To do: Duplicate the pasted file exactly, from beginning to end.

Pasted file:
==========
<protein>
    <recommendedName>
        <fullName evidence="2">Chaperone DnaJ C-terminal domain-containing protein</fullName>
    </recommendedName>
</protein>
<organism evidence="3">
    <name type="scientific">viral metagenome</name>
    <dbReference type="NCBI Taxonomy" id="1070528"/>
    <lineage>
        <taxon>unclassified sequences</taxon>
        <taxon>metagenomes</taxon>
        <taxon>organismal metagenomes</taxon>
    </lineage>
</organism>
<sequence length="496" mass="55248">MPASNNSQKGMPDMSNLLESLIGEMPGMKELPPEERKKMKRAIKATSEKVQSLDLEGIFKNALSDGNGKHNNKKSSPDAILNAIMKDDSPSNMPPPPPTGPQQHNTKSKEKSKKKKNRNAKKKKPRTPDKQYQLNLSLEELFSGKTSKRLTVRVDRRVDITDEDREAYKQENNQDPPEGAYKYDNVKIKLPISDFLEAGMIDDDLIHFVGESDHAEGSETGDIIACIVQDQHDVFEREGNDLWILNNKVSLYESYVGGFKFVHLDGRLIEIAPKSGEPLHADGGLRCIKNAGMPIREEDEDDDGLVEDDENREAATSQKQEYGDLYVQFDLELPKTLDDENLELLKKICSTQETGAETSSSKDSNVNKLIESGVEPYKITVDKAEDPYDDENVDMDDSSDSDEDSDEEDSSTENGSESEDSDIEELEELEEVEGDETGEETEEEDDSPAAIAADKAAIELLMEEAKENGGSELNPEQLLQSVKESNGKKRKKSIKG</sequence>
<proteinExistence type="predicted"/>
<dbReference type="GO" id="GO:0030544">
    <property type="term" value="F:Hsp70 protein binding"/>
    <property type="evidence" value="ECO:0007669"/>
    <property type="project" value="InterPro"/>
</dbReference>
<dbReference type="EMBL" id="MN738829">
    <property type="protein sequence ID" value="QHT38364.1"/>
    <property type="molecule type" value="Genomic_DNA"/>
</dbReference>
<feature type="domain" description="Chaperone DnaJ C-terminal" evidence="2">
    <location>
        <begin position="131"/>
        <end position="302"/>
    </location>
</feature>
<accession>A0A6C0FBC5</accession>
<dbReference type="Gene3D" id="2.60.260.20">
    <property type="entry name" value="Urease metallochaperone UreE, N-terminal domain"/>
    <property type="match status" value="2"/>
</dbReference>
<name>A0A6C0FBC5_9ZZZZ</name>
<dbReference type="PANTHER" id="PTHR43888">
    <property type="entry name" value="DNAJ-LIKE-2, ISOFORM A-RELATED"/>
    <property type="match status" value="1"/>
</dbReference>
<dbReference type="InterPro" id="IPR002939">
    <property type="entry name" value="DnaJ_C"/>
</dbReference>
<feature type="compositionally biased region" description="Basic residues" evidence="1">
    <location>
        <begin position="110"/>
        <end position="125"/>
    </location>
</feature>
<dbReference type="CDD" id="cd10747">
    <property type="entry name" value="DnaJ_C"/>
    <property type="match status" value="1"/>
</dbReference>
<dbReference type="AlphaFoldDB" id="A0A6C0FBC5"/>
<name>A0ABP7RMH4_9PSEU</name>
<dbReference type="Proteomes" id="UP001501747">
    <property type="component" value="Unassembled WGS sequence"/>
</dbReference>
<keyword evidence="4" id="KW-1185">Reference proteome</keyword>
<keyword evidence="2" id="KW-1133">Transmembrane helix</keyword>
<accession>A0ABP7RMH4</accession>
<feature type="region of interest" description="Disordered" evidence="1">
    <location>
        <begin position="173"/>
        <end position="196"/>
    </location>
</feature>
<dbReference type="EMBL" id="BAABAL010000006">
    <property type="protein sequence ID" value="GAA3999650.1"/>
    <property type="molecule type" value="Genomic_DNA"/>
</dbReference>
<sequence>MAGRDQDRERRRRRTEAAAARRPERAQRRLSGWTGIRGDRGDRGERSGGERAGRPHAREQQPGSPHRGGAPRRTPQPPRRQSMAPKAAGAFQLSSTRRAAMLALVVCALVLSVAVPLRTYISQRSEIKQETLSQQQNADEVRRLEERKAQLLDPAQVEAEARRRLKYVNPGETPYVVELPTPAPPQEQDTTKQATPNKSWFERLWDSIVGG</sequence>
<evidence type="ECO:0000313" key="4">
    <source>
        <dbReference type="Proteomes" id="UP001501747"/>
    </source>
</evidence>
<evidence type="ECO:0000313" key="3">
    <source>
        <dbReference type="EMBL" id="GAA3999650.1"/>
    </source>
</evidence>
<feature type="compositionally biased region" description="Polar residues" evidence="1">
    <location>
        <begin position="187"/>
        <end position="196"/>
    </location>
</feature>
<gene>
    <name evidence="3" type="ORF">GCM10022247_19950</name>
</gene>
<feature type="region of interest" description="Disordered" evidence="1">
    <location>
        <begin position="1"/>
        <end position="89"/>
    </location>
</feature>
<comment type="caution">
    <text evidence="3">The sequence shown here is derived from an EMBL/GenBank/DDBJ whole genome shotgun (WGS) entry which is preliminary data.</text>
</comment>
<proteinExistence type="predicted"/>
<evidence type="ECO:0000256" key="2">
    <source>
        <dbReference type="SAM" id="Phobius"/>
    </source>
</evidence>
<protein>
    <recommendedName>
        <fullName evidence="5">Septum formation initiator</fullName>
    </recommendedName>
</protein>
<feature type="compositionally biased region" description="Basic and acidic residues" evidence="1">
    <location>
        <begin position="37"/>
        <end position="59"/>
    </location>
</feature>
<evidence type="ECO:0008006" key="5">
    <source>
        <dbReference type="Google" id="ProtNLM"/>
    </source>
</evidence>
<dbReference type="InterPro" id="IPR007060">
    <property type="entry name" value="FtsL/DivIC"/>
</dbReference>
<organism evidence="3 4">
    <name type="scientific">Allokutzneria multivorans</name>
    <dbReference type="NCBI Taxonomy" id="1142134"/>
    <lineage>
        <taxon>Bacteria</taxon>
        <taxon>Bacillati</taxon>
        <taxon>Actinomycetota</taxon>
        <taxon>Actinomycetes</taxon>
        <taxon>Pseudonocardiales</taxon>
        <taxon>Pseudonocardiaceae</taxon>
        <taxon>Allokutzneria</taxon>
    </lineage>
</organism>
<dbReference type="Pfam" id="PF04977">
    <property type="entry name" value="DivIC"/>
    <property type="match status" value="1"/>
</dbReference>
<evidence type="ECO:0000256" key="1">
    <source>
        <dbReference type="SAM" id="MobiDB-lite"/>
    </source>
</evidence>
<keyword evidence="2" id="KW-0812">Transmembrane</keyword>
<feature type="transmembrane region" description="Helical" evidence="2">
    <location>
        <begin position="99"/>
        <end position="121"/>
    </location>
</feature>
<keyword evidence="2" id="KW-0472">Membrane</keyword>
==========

<protein>
    <recommendedName>
        <fullName evidence="2">Chaperone DnaJ C-terminal domain-containing protein</fullName>
    </recommendedName>
</protein>
<organism evidence="3">
    <name type="scientific">viral metagenome</name>
    <dbReference type="NCBI Taxonomy" id="1070528"/>
    <lineage>
        <taxon>unclassified sequences</taxon>
        <taxon>metagenomes</taxon>
        <taxon>organismal metagenomes</taxon>
    </lineage>
</organism>
<sequence length="496" mass="55248">MPASNNSQKGMPDMSNLLESLIGEMPGMKELPPEERKKMKRAIKATSEKVQSLDLEGIFKNALSDGNGKHNNKKSSPDAILNAIMKDDSPSNMPPPPPTGPQQHNTKSKEKSKKKKNRNAKKKKPRTPDKQYQLNLSLEELFSGKTSKRLTVRVDRRVDITDEDREAYKQENNQDPPEGAYKYDNVKIKLPISDFLEAGMIDDDLIHFVGESDHAEGSETGDIIACIVQDQHDVFEREGNDLWILNNKVSLYESYVGGFKFVHLDGRLIEIAPKSGEPLHADGGLRCIKNAGMPIREEDEDDDGLVEDDENREAATSQKQEYGDLYVQFDLELPKTLDDENLELLKKICSTQETGAETSSSKDSNVNKLIESGVEPYKITVDKAEDPYDDENVDMDDSSDSDEDSDEEDSSTENGSESEDSDIEELEELEEVEGDETGEETEEEDDSPAAIAADKAAIELLMEEAKENGGSELNPEQLLQSVKESNGKKRKKSIKG</sequence>
<proteinExistence type="predicted"/>
<dbReference type="GO" id="GO:0030544">
    <property type="term" value="F:Hsp70 protein binding"/>
    <property type="evidence" value="ECO:0007669"/>
    <property type="project" value="InterPro"/>
</dbReference>
<dbReference type="EMBL" id="MN738829">
    <property type="protein sequence ID" value="QHT38364.1"/>
    <property type="molecule type" value="Genomic_DNA"/>
</dbReference>
<feature type="domain" description="Chaperone DnaJ C-terminal" evidence="2">
    <location>
        <begin position="131"/>
        <end position="302"/>
    </location>
</feature>
<accession>A0A6C0FBC5</accession>
<dbReference type="Gene3D" id="2.60.260.20">
    <property type="entry name" value="Urease metallochaperone UreE, N-terminal domain"/>
    <property type="match status" value="2"/>
</dbReference>
<name>A0A6C0FBC5_9ZZZZ</name>
<dbReference type="PANTHER" id="PTHR43888">
    <property type="entry name" value="DNAJ-LIKE-2, ISOFORM A-RELATED"/>
    <property type="match status" value="1"/>
</dbReference>
<dbReference type="InterPro" id="IPR002939">
    <property type="entry name" value="DnaJ_C"/>
</dbReference>
<feature type="compositionally biased region" description="Basic residues" evidence="1">
    <location>
        <begin position="110"/>
        <end position="125"/>
    </location>
</feature>
<dbReference type="CDD" id="cd10747">
    <property type="entry name" value="DnaJ_C"/>
    <property type="match status" value="1"/>
</dbReference>
<dbReference type="AlphaFoldDB" id="A0A6C0FBC5"/>
<name>A0ABP7RMH4_9PSEU</name>
<dbReference type="Proteomes" id="UP001501747">
    <property type="component" value="Unassembled WGS sequence"/>
</dbReference>
<keyword evidence="4" id="KW-1185">Reference proteome</keyword>
<keyword evidence="2" id="KW-1133">Transmembrane helix</keyword>
<accession>A0ABP7RMH4</accession>
<feature type="region of interest" description="Disordered" evidence="1">
    <location>
        <begin position="173"/>
        <end position="196"/>
    </location>
</feature>
<dbReference type="EMBL" id="BAABAL010000006">
    <property type="protein sequence ID" value="GAA3999650.1"/>
    <property type="molecule type" value="Genomic_DNA"/>
</dbReference>
<sequence>MAGRDQDRERRRRRTEAAAARRPERAQRRLSGWTGIRGDRGDRGERSGGERAGRPHAREQQPGSPHRGGAPRRTPQPPRRQSMAPKAAGAFQLSSTRRAAMLALVVCALVLSVAVPLRTYISQRSEIKQETLSQQQNADEVRRLEERKAQLLDPAQVEAEARRRLKYVNPGETPYVVELPTPAPPQEQDTTKQATPNKSWFERLWDSIVGG</sequence>
<evidence type="ECO:0000313" key="4">
    <source>
        <dbReference type="Proteomes" id="UP001501747"/>
    </source>
</evidence>
<evidence type="ECO:0000313" key="3">
    <source>
        <dbReference type="EMBL" id="GAA3999650.1"/>
    </source>
</evidence>
<feature type="compositionally biased region" description="Polar residues" evidence="1">
    <location>
        <begin position="187"/>
        <end position="196"/>
    </location>
</feature>
<gene>
    <name evidence="3" type="ORF">GCM10022247_19950</name>
</gene>
<feature type="region of interest" description="Disordered" evidence="1">
    <location>
        <begin position="1"/>
        <end position="89"/>
    </location>
</feature>
<comment type="caution">
    <text evidence="3">The sequence shown here is derived from an EMBL/GenBank/DDBJ whole genome shotgun (WGS) entry which is preliminary data.</text>
</comment>
<proteinExistence type="predicted"/>
<evidence type="ECO:0000256" key="2">
    <source>
        <dbReference type="SAM" id="Phobius"/>
    </source>
</evidence>
<protein>
    <recommendedName>
        <fullName evidence="5">Septum formation initiator</fullName>
    </recommendedName>
</protein>
<feature type="compositionally biased region" description="Basic and acidic residues" evidence="1">
    <location>
        <begin position="37"/>
        <end position="59"/>
    </location>
</feature>
<evidence type="ECO:0008006" key="5">
    <source>
        <dbReference type="Google" id="ProtNLM"/>
    </source>
</evidence>
<dbReference type="InterPro" id="IPR007060">
    <property type="entry name" value="FtsL/DivIC"/>
</dbReference>
<organism evidence="3 4">
    <name type="scientific">Allokutzneria multivorans</name>
    <dbReference type="NCBI Taxonomy" id="1142134"/>
    <lineage>
        <taxon>Bacteria</taxon>
        <taxon>Bacillati</taxon>
        <taxon>Actinomycetota</taxon>
        <taxon>Actinomycetes</taxon>
        <taxon>Pseudonocardiales</taxon>
        <taxon>Pseudonocardiaceae</taxon>
        <taxon>Allokutzneria</taxon>
    </lineage>
</organism>
<dbReference type="Pfam" id="PF04977">
    <property type="entry name" value="DivIC"/>
    <property type="match status" value="1"/>
</dbReference>
<evidence type="ECO:0000256" key="1">
    <source>
        <dbReference type="SAM" id="MobiDB-lite"/>
    </source>
</evidence>
<keyword evidence="2" id="KW-0812">Transmembrane</keyword>
<feature type="transmembrane region" description="Helical" evidence="2">
    <location>
        <begin position="99"/>
        <end position="121"/>
    </location>
</feature>
<keyword evidence="2" id="KW-0472">Membrane</keyword>